On Sunday, Fleming joined coxswain Emily Walker, newcomers Natalie Guzikowski and Allyson Hite and former novice rower and current senior Carmen Hargis-Villanueva to give Texas a 12-second victory in the varsity four grand final.
Harris came from her native Houston to the Forty Acres having never played a sport in high school. Bumstead planned to soak up campus life in her hometown and possibly join UT’s Longhorn Band. She has the chops for it, after all. But here they were as seniors, as key members of the Longhorns’ second varsity eight boat that defeated several top-20 foes throughout the spring. Away they went in Sunday’s grand final, and Texas won in 6:52.18, over 10 seconds ahead of second-place Tennessee.
“We had big plans coming in, and it was a great race for us,” Harris said. We were really focused and fired up, and we fueled our energy and feelings into 2000 meters. As a crew, we moved forward.”
“Crossing that line first was so surreal, just knowing that this was the race we’ve been pushing for every single day in practice,” Bumstead added. “Since day one, we knew we were working to win the Big 12 Championship. It was really emotional and I couldn’t be happier how we ended up today. It’s been amazing.”
Four years ago, Katie Betsill of Glen Rose High School was an all-district shortstop who also found time to compete in track and field. On Sunday, she found herself in the coxswain’s seat of the varsity eight with Casey Redman sitting directly in front of her.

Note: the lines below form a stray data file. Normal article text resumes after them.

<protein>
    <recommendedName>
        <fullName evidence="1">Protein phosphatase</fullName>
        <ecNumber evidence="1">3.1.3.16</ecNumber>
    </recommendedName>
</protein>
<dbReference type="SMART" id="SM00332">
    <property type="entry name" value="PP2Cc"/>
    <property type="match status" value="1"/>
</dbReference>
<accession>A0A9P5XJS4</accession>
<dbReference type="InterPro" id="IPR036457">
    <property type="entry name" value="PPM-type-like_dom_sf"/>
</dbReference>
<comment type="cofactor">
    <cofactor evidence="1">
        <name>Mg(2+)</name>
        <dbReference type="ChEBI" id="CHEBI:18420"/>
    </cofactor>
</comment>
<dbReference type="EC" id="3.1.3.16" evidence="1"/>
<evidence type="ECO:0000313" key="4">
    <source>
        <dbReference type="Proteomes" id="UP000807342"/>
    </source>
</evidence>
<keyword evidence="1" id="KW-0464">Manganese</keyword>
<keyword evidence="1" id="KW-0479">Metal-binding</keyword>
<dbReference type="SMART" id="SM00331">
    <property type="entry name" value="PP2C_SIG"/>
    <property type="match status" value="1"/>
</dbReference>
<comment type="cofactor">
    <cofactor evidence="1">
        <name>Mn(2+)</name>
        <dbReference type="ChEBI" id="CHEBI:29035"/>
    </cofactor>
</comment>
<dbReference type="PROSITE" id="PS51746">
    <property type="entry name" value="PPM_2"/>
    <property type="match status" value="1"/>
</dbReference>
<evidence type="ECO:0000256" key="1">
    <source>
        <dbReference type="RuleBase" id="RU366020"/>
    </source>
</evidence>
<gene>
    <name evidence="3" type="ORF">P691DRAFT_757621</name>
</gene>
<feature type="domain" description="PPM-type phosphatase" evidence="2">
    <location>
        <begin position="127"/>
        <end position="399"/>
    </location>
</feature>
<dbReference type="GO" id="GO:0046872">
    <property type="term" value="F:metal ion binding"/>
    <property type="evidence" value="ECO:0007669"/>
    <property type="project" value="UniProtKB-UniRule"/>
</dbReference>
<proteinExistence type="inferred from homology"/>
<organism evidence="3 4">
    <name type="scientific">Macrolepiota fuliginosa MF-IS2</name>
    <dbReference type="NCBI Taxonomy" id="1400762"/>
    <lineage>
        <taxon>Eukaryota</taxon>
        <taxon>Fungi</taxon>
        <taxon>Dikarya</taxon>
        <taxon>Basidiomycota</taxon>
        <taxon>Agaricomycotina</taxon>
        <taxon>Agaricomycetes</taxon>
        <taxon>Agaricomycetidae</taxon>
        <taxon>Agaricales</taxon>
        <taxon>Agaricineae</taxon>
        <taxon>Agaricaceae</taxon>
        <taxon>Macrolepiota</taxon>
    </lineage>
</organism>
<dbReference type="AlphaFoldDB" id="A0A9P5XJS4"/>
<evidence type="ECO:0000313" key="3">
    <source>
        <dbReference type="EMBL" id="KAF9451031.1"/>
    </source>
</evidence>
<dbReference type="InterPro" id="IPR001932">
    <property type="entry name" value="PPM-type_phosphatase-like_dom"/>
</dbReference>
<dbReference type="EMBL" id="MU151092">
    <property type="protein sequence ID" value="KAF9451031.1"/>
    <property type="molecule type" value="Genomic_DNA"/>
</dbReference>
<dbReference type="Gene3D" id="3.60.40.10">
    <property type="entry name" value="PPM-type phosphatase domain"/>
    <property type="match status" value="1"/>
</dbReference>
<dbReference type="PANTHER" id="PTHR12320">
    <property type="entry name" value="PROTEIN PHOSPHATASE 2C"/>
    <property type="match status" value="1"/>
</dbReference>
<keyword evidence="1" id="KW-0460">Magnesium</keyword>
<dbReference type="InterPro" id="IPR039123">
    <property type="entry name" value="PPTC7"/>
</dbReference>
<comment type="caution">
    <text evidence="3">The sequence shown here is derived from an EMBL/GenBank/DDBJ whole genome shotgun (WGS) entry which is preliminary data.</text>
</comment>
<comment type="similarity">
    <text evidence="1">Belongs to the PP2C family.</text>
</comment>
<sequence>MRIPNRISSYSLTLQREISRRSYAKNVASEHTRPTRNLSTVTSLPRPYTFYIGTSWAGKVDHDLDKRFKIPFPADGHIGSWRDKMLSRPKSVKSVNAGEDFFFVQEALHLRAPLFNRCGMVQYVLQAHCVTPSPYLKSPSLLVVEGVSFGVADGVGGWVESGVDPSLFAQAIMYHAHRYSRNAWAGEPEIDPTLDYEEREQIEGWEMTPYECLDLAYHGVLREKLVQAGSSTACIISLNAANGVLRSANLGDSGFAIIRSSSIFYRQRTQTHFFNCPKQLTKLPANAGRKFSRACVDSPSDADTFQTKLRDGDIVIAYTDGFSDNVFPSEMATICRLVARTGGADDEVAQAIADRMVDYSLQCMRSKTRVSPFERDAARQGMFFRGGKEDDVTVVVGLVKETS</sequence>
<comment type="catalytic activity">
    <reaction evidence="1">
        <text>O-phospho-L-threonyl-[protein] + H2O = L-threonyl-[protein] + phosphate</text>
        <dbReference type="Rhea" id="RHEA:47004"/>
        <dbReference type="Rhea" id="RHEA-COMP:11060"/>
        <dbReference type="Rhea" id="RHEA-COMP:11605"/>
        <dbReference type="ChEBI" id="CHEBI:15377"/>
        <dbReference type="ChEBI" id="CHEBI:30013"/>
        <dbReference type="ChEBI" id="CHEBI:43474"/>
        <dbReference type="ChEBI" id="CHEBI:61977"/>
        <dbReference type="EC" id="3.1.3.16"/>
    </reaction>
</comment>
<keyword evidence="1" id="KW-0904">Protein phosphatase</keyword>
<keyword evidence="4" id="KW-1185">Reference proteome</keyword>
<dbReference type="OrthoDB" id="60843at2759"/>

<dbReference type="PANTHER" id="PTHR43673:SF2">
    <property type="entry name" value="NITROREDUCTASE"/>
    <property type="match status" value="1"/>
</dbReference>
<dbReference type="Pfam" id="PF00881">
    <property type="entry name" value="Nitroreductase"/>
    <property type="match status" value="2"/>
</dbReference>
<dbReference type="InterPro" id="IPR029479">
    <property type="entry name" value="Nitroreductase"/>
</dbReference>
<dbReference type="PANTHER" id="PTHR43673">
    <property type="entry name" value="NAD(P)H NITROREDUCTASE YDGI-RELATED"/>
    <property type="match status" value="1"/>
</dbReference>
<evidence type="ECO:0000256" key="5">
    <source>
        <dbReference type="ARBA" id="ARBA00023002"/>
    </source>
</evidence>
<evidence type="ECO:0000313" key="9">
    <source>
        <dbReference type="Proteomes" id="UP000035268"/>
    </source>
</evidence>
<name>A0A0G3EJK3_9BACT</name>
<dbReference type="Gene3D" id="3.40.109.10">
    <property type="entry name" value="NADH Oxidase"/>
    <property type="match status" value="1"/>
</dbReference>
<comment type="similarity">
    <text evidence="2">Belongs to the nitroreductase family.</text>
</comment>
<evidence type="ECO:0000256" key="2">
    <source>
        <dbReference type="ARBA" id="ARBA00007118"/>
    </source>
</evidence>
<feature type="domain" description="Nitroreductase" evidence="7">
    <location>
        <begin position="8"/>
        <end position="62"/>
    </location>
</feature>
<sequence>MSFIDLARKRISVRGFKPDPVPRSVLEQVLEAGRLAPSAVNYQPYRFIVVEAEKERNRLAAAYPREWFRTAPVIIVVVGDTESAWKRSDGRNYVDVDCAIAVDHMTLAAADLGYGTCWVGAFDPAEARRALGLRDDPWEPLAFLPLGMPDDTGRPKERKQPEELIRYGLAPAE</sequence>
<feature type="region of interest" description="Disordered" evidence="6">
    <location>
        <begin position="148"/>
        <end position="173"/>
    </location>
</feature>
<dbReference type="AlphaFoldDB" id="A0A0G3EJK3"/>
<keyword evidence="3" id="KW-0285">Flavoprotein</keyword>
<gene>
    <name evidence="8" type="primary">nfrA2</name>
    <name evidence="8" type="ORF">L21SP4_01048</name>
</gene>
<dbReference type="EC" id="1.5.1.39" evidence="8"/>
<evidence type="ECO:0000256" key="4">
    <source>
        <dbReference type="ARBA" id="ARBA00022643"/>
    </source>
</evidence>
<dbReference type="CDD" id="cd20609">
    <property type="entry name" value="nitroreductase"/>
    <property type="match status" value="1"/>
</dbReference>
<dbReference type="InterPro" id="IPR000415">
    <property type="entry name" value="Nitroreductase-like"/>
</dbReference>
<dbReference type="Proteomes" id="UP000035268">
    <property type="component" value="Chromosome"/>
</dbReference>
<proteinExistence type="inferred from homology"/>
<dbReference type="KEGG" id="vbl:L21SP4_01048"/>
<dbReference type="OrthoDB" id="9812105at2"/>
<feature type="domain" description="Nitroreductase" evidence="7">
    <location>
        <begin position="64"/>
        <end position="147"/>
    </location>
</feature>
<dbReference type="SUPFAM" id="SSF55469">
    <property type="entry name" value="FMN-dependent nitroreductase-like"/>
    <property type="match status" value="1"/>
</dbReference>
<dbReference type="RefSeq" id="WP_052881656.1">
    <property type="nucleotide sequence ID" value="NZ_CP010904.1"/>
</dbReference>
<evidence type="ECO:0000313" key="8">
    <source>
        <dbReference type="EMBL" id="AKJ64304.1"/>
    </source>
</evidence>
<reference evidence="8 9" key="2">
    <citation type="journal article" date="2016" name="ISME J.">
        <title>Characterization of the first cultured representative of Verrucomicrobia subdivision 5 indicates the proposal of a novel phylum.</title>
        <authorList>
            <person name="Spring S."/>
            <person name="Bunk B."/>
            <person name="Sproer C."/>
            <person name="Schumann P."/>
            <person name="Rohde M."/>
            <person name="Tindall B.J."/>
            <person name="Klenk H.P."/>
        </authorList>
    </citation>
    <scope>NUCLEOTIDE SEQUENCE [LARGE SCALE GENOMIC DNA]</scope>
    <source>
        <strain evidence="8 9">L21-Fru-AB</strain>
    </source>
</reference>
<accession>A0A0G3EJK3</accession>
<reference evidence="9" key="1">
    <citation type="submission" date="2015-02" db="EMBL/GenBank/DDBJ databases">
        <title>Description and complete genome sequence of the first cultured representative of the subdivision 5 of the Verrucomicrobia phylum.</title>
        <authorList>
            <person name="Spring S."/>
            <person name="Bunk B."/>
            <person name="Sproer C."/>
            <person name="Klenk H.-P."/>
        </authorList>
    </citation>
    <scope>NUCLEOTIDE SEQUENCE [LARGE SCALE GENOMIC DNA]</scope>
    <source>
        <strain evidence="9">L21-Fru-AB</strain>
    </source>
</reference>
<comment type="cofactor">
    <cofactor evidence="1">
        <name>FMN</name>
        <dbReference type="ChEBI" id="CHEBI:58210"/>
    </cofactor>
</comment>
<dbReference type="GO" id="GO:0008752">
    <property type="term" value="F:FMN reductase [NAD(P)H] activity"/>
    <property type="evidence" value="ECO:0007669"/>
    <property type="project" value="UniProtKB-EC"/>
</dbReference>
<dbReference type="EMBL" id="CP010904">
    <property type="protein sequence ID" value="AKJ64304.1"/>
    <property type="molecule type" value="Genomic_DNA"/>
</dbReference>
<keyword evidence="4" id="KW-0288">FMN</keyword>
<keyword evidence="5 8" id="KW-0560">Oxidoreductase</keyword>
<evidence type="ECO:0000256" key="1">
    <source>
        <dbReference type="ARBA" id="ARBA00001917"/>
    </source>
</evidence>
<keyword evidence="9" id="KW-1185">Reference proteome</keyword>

Redman rowed on the Texas V8 at the previous three Big 12 Championships, but the V8 fell just shy of victory each time. Redemption was sweet on Melton Hill Lake when Texas cruised through the 2,000-meter course in 6:31.16, over 16 seconds ahead of second-place Oklahoma.
“Our boat has been focusing on making ourselves better, making our boat the best we can possibly make it,” Redman said. “We started off strong, and we got to the 1000m mark and got even stronger. We made it to 1500 meters and gave it everything we had across the finish.”
Texas won all five races to sweep the Big 12 Championship, and the NCAA automatic-qualifier standings finalized themselves with the Longhorns on top. Texas had sent varsity eight boats to compete individually at the 2003 and 2004 NCAA Championships, but Sunday’s win broke new ground. Texas made history with its final strokes at the Big 12 Championship and locked up the program’s first invitation as a team to the national championships.
“We’re trying to set the bar really high,” Bujala said. “This means from here on out we’ve set the tone for the future of the program. That’s a really amazing thing. We also set four Big 12 records in our boats here. Next year, we want to go get all five of them and keep raising the bar.”
California-bound for the NCAA Championships is a resilient group of Longhorns who won’t just be happy to be there.
“It’s time to go make a statement,” Harris concluded. “Just come out as an underdog, dial in and do our thing. Here comes Texas!”